23 December 2013

building an heirloom

Rarely do I write a post about something not concerning my immediateness,
however here's a project I was lucky to watch progress.
Folsom Table

There is a way I can make this selfish though so here goes.
This was a really intricate and drawn out project,
and if you've been a long time reader,
you'll know I've got a thing for detailed step by step pictures.
mocked up

Maybe Steve wants to keep his work hush hush,
but the 40 or so readers will now know his secrets.
festool domino

One of them is Festool.
This is the Snap-on of woodworkers.
I've seen the various tools and their boxes lying around,
but never knew the deep addiction they inflicted.
It's bled from Folsom Woodworks to Ryan Industries,
but will stop at the doormat of Perich Brothers & Sisters...
german joint

The problem with this Festool stuff is they require perfect gaps and measurements.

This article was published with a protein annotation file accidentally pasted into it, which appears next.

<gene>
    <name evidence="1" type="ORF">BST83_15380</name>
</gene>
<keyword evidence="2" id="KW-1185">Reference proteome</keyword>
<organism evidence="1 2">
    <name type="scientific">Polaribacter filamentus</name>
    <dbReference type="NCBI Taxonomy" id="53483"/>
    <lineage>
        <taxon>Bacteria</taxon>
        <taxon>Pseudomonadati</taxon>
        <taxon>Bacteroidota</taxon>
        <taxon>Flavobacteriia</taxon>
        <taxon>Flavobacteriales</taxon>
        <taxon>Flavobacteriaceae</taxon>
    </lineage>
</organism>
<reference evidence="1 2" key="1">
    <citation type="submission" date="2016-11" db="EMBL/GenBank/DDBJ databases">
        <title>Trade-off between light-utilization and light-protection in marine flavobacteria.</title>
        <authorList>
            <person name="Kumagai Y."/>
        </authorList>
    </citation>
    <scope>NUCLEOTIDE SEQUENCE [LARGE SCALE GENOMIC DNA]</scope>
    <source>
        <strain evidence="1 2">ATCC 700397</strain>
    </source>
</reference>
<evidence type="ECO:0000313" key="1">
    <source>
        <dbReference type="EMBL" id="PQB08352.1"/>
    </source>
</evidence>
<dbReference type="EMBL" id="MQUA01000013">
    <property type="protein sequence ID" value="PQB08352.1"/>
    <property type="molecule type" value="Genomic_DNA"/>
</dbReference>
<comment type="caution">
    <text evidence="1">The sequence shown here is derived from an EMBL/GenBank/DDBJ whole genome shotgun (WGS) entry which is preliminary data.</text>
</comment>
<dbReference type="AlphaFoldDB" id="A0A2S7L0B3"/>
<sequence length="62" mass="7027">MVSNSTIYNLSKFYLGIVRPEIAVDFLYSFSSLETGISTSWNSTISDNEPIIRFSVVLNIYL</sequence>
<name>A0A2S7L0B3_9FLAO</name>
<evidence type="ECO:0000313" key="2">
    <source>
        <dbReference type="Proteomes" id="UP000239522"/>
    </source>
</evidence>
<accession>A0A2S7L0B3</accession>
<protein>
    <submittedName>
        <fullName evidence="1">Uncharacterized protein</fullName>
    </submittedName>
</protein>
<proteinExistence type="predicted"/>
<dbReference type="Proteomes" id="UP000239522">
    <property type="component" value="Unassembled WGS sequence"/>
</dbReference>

As a metalworker I find there is a grey area with gaps.
There are times they need to be right on,
and many times when they can be a little slack.
working a Festool Domino Joiner

Not so with wood,
or at least with unpainted or stained wood.
Very nerve-racking when there is specific grains,
or a limited inventory of aged wood.

The new owner basically got everything past this point for free.
Like most contracted craftsmen,
there is that point where the ratio of money per hour dwindles.
There is that pride of perfection or at least noticeable mistakes.

Unlike an IKEA or PIER ONE table,
notice the convenient space underneath.
This one was built to withstand a mid-level earthquake,
for a family of at least 2 adults and 2 children.

Here's more of that hidden intricacy.
There are multiple biscuits for alignment and strength.

At this point the table should have been finished.
The lucky owner chosen stain colors and builder critical smoothness.

An angle iron frame surrounded the tabletop,
and also a hidden beer cooler!
(see top pic)

I just noticed that there have been no hammers in any of these pics.
Custom S. Folsom Table

Here's the funny part.
After all this awesomeness,
here's the builder's glam shot!
Guess he was too concerned with gaps.
I knew I should have dropped by more...


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